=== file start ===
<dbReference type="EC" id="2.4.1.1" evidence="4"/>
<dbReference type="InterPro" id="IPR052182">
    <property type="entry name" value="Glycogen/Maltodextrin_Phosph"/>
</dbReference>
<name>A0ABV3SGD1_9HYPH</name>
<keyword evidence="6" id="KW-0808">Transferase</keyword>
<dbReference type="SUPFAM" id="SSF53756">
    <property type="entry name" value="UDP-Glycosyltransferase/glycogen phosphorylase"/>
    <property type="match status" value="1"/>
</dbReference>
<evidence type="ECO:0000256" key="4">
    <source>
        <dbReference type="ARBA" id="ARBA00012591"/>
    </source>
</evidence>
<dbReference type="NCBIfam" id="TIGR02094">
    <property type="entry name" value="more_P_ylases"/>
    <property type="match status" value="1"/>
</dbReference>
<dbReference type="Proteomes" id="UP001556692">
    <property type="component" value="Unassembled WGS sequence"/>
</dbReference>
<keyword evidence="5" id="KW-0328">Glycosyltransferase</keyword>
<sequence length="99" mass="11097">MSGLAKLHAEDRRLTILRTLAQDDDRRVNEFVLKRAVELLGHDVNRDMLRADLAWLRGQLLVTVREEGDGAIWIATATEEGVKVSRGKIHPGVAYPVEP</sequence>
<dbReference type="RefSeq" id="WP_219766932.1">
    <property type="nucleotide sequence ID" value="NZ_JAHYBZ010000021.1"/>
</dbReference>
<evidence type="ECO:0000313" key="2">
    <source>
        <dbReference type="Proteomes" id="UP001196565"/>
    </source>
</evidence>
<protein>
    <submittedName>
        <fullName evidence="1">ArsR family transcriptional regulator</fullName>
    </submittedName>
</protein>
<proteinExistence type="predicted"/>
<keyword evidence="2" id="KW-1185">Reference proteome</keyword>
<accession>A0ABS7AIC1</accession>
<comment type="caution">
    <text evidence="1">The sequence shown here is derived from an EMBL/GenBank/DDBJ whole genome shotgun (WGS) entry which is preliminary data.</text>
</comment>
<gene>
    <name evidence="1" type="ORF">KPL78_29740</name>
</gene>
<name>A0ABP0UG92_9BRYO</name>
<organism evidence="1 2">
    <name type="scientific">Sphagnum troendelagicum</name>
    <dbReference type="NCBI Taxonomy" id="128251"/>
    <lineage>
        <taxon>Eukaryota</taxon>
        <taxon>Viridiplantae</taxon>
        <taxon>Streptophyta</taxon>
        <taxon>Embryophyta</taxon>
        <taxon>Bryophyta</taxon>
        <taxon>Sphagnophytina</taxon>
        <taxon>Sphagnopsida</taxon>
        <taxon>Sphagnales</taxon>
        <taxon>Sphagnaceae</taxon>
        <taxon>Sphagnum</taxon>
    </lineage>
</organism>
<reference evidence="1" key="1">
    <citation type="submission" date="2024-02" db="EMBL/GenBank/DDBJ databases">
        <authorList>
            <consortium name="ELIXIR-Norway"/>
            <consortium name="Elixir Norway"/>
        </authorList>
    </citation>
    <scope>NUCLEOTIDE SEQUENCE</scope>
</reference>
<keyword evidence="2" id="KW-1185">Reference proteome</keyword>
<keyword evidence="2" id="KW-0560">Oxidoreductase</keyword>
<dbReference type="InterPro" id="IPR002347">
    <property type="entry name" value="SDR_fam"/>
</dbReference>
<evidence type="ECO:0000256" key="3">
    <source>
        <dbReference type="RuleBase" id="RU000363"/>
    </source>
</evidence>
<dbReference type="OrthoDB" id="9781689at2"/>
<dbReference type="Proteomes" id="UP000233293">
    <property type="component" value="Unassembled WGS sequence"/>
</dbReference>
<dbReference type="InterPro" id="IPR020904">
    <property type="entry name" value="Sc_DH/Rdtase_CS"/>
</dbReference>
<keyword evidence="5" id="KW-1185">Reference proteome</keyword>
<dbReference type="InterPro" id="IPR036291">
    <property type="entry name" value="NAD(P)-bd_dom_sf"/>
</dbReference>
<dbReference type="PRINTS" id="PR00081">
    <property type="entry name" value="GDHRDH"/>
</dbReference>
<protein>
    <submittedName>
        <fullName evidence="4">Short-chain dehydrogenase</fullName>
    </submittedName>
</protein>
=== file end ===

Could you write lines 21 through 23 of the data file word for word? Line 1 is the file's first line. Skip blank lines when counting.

    <property type="component" value="Unassembled WGS sequence"/>
</dbReference>
<keyword evidence="5" id="KW-0328">Glycosyltransferase</keyword>